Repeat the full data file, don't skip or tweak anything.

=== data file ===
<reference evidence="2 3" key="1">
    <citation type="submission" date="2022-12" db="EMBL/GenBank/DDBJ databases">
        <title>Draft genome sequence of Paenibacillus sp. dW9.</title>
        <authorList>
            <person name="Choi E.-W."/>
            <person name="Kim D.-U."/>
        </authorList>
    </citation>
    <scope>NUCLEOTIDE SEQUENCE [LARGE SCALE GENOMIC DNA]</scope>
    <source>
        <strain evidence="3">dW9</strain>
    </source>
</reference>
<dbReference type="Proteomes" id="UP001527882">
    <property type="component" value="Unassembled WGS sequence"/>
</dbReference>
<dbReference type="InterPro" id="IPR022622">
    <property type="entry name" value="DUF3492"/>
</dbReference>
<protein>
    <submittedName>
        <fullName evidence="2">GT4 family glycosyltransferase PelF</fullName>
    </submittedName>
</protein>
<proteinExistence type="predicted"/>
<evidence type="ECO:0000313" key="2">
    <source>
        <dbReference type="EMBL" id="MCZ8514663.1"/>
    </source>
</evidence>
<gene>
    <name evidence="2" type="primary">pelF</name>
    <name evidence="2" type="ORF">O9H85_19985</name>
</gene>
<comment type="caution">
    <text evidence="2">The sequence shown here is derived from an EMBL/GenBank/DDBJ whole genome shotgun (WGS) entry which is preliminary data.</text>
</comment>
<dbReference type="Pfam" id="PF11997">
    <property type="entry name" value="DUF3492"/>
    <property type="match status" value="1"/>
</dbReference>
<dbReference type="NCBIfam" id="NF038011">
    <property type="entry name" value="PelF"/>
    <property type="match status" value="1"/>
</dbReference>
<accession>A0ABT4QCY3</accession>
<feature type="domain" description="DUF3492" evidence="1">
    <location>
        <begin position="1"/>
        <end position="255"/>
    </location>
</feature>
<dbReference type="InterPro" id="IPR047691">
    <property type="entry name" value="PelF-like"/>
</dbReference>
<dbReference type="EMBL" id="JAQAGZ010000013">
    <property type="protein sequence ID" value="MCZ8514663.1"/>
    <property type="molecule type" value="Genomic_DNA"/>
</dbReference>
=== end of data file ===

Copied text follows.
<reference evidence="2 3" key="1">
    <citation type="submission" date="2022-12" db="EMBL/GenBank/DDBJ databases">
        <title>Draft genome sequence of Paenibacillus sp. dW9.</title>
        <authorList>
            <person name="Choi E.-W."/>
            <person name="Kim D.-U."/>
        </authorList>
    </citation>
    <scope>NUCLEOTIDE SEQUENCE [LARGE SCALE GENOMIC DNA]</scope>
    <source>
        <strain evidence="3">dW9</strain>
    </source>
</reference>
<dbReference type="Proteomes" id="UP001527882">
    <property type="component" value="Unassembled WGS sequence"/>
</dbReference>
<dbReference type="InterPro" id="IPR022622">
    <property type="entry name" value="DUF3492"/>
</dbReference>
<protein>
    <submittedName>
        <fullName evidence="2">GT4 family glycosyltransferase PelF</fullName>
    </submittedName>
</protein>
<proteinExistence type="predicted"/>
<evidence type="ECO:0000313" key="2">
    <source>
        <dbReference type="EMBL" id="MCZ8514663.1"/>
    </source>
</evidence>
<gene>
    <name evidence="2" type="primary">pelF</name>
    <name evidence="2" type="ORF">O9H85_19985</name>
</gene>
<comment type="caution">
    <text evidence="2">The sequence shown here is derived from an EMBL/GenBank/DDBJ whole genome shotgun (WGS) entry which is preliminary data.</text>
</comment>
<dbReference type="Pfam" id="PF11997">
    <property type="entry name" value="DUF3492"/>
    <property type="match status" value="1"/>
</dbReference>
<dbReference type="NCBIfam" id="NF038011">
    <property type="entry name" value="PelF"/>
    <property type="match status" value="1"/>
</dbReference>
<accession>A0ABT4QCY3</accession>
<feature type="domain" description="DUF3492" evidence="1">
    <location>
        <begin position="1"/>
        <end position="255"/>
    </location>
</feature>
<dbReference type="InterPro" id="IPR047691">
    <property type="entry name" value="PelF-like"/>
</dbReference>
<dbReference type="EMBL" id="JAQAGZ010000013">
    <property type="protein sequence ID" value="MCZ8514663.1"/>
    <property type="molecule type" value="Genomic_DNA"/>
</dbReference>